Friday, March 2, 2012

Profiles of the periodic table: Neon

Via Wikimedia Commons.

Neon is one of the six noble gases. The average neon atom is made up of ten protons and ten electrons. Its first shell holds two electrons and its outermost shell holds eight. It has an atomic mass of about 20.180. Its atomic number is (obviously) ten.

A neon atom. Via Wikimedia Commons.
Weekly Element Joke: A game of hide and seek: Argon: I found you, neon! Neon: How did you find me? Argon: I think it’s because of your glow.

Neon glowing reddish-orange.
Via Wikimedia Commons.

Neon also can glow if it is inside a glass tube and a current of electricity flows through it. [Ed. note: The voltage through the tube makes the electrons in the neon atoms excited, and after the electrons' kinetic, or motion, energy increases, they fall back into a relaxed state and release packets of energy called photons at a specific wavelength of visible light.] Neon’s color when it glows is an orangey-red. If you see other colors in a “neon” sign, they are from other gases, like argon.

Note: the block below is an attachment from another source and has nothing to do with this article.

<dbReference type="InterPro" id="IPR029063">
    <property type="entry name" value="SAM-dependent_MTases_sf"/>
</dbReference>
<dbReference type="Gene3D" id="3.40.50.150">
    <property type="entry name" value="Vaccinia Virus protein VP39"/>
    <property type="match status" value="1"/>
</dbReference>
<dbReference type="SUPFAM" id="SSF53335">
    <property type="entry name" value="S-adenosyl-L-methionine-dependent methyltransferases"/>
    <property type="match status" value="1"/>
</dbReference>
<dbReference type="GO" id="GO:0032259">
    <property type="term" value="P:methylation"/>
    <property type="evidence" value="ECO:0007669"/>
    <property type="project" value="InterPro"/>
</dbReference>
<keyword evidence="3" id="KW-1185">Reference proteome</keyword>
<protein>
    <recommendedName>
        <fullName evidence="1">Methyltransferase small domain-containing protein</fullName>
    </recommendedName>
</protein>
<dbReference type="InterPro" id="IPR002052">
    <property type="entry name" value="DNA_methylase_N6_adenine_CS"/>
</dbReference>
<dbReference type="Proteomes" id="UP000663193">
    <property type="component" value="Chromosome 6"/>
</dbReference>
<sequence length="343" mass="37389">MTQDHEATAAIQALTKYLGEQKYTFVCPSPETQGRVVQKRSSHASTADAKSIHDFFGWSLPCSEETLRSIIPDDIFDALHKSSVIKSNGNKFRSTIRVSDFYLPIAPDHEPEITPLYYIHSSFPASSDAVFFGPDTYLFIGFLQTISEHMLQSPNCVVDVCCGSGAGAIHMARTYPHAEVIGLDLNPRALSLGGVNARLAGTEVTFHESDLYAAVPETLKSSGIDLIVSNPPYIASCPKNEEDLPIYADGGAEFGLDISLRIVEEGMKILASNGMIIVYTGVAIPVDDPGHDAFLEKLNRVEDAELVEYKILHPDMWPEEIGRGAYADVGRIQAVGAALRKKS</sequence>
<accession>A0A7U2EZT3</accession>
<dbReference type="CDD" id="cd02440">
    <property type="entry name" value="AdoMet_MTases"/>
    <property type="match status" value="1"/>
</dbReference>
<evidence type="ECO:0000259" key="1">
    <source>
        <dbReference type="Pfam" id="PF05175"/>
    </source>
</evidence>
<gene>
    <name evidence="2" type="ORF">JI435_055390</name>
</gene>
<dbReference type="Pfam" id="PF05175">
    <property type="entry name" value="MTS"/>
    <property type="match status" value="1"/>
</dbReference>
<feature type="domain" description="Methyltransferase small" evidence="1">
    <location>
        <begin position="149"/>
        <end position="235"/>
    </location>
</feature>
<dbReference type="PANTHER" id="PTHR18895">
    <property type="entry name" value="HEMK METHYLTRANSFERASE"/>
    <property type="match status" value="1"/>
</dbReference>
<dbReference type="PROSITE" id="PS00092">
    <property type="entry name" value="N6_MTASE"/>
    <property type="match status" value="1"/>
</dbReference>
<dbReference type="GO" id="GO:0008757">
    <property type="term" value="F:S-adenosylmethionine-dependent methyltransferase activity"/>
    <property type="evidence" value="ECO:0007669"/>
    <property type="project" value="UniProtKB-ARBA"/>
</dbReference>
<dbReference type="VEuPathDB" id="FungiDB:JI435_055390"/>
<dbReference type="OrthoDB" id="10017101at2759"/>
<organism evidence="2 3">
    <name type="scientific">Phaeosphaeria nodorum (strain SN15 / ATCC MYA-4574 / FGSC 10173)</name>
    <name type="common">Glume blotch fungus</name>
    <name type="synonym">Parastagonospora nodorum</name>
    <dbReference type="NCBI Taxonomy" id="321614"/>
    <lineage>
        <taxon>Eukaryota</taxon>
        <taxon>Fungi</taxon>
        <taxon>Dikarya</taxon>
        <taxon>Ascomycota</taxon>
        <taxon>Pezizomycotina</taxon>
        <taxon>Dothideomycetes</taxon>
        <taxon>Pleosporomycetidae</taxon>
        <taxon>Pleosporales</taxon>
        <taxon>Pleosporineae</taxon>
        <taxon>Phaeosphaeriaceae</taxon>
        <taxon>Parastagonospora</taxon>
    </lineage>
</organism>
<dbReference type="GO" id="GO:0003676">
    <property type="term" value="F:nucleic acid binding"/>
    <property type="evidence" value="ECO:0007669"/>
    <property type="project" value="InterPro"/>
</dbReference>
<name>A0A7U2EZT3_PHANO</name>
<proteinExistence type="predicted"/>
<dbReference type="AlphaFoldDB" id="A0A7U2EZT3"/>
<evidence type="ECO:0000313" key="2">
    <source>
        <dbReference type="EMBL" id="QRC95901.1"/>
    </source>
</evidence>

Jean Picard, via Wikipedia.
Neon was discovered in 1898 by two chemists by the names of William Ramsay and Morris W. Travers in London, England. [Ed. note: They also identified xenon and krypton]. But the first person to record seeing it glow was Jean Picard, a French astronomer, in 1675!

William Ramsay, via
Wikimedia Commons.
Neon’s symbol is Ne, and it’s name means “new gas” [Ed note: “neo” means “new”]. Even though neon is the fourth most common element in the universe, the earth’s atmosphere is only 0.0018% neon. 

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